Risk-like beauty is very much in the eye of the beholder. For every stakeholder taking part in your project or being asked to contribute in some way, each will come with his/her own attitudes towards risk and, therefore, of the project itself. As Project Managers, it is up to us and to our team to qualify and quantify the impact of these different and sometimes truly conflicting views of the work at hand.
Over the years of working in risk management as well as teaching the subject to individuals, I have concluded that clearly identifying stakeholders’ attitudes towards risk is a large part of the work it takes to be successful at this. It is also some of the hardest.
I jokingly tell students or team members all the time that the reason why this is such a difficult aspect of risk management to deal with is that most people don’t wear their views of risk on their forehead. Imagine if someone would walk into a room and you could clearly see that this person was risk-averse, neutral, or prone? That would certainly simplify our work. Quite often, the only known ways to get a sense of a person’s tolerance to risk is from their tone or their specific use of words or a turn of phrase they use to convey their opinions. This emphasizes the importance of really paying attention when people tell you their perspective.
Before going any further, it is important to understand that one individual might display signs of one risk attitude for one risk while being totally of an opposite view for other risks. Not everyone is consistently gravitating toward the one attitude all the time. These attitudes develop over time, building of experience, and are often guided by basic morals and biases an individual has developed. Research shows that a lot of these views of risk are developed over one’s teenage years, which tend to be riskier for most individuals. If it seems that people will fluctuate from one attitude to another at times without any clear reason, which you often cannot see.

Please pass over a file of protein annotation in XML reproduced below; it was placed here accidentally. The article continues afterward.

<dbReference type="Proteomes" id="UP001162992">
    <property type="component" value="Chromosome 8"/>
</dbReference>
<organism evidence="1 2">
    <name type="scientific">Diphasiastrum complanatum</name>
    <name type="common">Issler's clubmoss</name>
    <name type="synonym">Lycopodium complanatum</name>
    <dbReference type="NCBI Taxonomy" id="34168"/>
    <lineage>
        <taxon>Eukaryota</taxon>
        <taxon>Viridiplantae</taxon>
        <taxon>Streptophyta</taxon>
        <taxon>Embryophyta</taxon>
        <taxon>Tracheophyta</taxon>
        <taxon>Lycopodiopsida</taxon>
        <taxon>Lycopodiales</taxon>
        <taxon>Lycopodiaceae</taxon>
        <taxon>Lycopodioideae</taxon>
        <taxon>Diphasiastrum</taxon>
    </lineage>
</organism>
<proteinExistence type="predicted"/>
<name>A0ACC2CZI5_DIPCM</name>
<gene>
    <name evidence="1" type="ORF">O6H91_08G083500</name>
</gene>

Another key factor is that these perspectives are common not only to individuals but also to organizations, groups, teams, communities, and even societies.
There are mainly 3 attitudes towards risk which are commonly referred to and used to classify or qualify risk perspectives. Let’s review them:
- Risk-averse (adverse): If you’re risk-averse, it generally means you don’t like to take risks, or you’re comfortable taking only small risks. Individuals in this group will go out of their way to avoid risky situations. A project with a lot of stakeholders with this perspective will demand a lot of reassurance, explanations and it will be more work for the PM and the team to manage risks as there will tend to be more risk (real or perceived) than anticipated.
- Risk neutral: A person with a risk-neutral approach simply doesn’t focus on the risk elements of a project – regardless of whether or not that is an ill-advised thing to do. Often these individuals do not have little stake in the situation and will prefer to let things happen or differ in decisions to others. A project composed of individuals mostly in this group will often be paralyzed for a lack of decisiveness.
- Risk prone (seeking): A risk-seeker or risk-lover is a person who prefers risk. Risk for these individuals is like fuel or a drug in certain cases. They thrive on being able to beat the odds and will often take on risks without a second thought. A lot of these individuals on a project will make it a fun ride… They will not necessarily be looking at the outcomes but more at how bumpy the ride can be.
Engaging our stakeholders early in conversations about potential risks to the project will help us not only in gaining insight into the stakeholders’ objectives but also assist with a better understanding of their position towards risk, which ultimately can only facilitate our decision-making process. We need to ensure that the entire risk management practices and the process is transparent and inclusive for every one of our stakeholders to provide the whole picture.
It is also never too late to change a person’s perspective, although it can be quite the task. Success will often provide a means to show a different perspective here. This is only accomplished by being vigilant and keeping on top of our risk management efforts. It remains crucial until the very end of our project to determine where we stand or if our risks are evolving.
I wish I could have given you some more concrete advice or a clear test or tool to use to get a better reading of risk attitudes from your stakeholders, but the only thing that will work for you is to develop great listening skills and to believe them when they DO tell you (although not in some many words or directly) where they stand. They might be misinformed, so it will be up to you and your team to guide them.